I’ll point out here that the Belter career in the CESRD is perfectly adequate for generating a Belter character. However, if you have access to the Cepheus Engine supplement Uranium Fever: Asteroid Mining Rules for the Cepheus Engine from Stellagama Publishing (2018) the Independent Belter, Company Belter, and Planetary Miner careers are well worth the small cost of the product.

For Mars – Hu-ah!

I tend to generate and play Martian characters pretty much as a standard human. Being born, raised or living on Mars for any extended length of time automatically earns the Zero-G skill. Martian Marines, of course, are generated using the CESRD Marine career although I also draw upon materials found in The Clement Sector, in particular the sourcebook Hub Federation Ground Forces.

Acceleration

There are no specific rules in Cepheus Engine or Orbital 2100 for acceleration effects on characters. Looking at “Falling and Gravity “in CESRD (p. 164), we see that on a 1g world, a character suffers 1d6 damage per 2m of fall. The rules further specify that for higher g worlds, multiple the 1d6 by the planet’s gravity number. The Epstein Drive accelerates at 11-G which we can compute as 11d6 damage. The question is the time period in which this damage takes place. Falling is assumed to be instantaneous, but declaring 11d6 damage per combat round (every 6 seconds) does not seem to fit the events of The Drive. This seems excessive because an average character in Orbital 2100 (7 Strength/7 Dexterity/ 7 Endurance) only has 21 damage points until death. The “average” damage from 11d6 is 44, meaning an average character is dead twice over!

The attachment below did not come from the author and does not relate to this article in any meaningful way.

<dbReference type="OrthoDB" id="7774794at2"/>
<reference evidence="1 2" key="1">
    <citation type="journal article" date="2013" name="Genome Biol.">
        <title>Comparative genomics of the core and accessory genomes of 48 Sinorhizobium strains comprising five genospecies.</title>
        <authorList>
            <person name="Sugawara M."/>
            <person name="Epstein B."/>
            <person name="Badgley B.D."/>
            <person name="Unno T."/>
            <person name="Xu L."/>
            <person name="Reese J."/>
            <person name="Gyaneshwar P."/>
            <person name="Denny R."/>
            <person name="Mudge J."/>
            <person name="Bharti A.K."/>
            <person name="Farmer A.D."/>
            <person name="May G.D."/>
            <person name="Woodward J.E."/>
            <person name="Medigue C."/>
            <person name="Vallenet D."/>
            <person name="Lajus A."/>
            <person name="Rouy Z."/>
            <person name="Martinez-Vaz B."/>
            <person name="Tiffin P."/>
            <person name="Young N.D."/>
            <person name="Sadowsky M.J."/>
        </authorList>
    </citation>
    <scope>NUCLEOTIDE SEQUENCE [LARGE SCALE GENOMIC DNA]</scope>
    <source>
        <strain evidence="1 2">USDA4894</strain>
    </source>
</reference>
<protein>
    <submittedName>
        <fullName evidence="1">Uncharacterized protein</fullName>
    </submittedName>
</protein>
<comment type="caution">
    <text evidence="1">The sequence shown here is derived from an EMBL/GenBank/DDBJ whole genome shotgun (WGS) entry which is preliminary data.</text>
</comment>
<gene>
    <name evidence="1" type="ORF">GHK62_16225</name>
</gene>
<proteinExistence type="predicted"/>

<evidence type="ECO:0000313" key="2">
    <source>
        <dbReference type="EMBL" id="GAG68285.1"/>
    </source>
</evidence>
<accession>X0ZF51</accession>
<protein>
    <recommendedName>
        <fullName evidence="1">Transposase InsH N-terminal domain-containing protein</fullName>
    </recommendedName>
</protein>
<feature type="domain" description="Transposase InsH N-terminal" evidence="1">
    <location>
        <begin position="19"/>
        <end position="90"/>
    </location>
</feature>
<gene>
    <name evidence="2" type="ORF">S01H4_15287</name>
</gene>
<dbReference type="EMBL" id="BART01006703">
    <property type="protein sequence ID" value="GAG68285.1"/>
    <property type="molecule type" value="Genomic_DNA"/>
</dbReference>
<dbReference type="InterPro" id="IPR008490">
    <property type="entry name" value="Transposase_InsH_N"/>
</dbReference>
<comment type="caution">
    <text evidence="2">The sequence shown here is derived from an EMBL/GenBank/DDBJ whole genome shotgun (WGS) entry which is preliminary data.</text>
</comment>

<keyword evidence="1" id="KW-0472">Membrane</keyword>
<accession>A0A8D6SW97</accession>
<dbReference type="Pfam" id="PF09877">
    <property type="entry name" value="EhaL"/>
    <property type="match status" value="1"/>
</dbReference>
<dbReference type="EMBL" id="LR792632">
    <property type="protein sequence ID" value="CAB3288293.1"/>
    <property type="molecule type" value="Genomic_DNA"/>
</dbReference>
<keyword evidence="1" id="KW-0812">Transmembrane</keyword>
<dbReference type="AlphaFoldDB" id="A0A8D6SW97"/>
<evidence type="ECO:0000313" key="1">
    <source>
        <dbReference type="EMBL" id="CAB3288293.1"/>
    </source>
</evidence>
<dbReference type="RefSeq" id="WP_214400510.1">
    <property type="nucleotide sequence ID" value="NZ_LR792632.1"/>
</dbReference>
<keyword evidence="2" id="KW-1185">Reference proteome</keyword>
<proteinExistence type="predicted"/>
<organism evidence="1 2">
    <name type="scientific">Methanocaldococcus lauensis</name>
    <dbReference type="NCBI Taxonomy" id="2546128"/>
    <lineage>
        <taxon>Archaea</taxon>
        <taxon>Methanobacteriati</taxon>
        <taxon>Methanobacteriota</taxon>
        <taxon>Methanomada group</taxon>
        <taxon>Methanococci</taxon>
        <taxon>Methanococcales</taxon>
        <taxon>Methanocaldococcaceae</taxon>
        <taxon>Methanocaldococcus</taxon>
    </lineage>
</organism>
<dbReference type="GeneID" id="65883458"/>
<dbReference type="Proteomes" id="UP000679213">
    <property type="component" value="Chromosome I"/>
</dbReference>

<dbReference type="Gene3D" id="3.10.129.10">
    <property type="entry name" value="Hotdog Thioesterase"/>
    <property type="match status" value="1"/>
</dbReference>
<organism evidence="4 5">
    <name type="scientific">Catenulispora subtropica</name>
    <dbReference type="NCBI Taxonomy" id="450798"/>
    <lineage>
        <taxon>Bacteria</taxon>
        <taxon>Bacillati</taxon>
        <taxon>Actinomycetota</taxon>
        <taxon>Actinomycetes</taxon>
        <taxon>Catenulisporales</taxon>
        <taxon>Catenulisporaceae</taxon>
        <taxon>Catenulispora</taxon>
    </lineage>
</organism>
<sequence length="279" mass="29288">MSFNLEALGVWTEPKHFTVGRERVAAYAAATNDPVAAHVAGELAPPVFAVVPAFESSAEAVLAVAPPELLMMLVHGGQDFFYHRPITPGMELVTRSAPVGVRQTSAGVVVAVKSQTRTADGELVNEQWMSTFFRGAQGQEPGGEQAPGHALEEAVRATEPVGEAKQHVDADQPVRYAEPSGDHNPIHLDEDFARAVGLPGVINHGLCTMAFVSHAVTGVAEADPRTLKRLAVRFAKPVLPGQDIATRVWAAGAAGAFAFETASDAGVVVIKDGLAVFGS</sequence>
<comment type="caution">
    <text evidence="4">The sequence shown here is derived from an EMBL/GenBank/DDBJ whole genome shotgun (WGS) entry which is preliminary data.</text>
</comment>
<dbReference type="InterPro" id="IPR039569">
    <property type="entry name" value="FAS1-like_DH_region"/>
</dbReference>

Perhaps we should assume the 11d6 damage takes place every space combat round  (1,000 seconds/16.6 minutes) instead? This better reflects the painful, but non-instantaneous death like Solomon Epstein experiences in The Drive. It still seems like an excessive amount of damage guaranteeing a quick character death.

Looking around for a solution, and not finding one in the rules, I suggest a “house rule” that acceleration couches (built with that acceleration gel) absorb some of the damaging g forces. In This New Ocean: A History of Project Mercury, acceleration couches in the Mercury spacecraft were designed to absorb 9G (assumed to be the maximum G at reentry). If we use couches to absorb, say, 10 of 11G, the character will have only 1g of damage (1d6) per space combat round. This means an average human may  last as long as six space combat rounds, or about 100 minutes, before succumbing to the strangling G forces. We could also say that prolonged exposure to high-g, defined as more than 1-G acceleration but less than the 9-G acceleration gel couch rating, will subtract one from the strength and endurance characteristic every 16 space combat rounds (around 4 hours) unless there is a four-round (1 hour) break in acceleration at 1-G or less. This fits with the time period in Leviathan Wakes when talking about acceleration gel.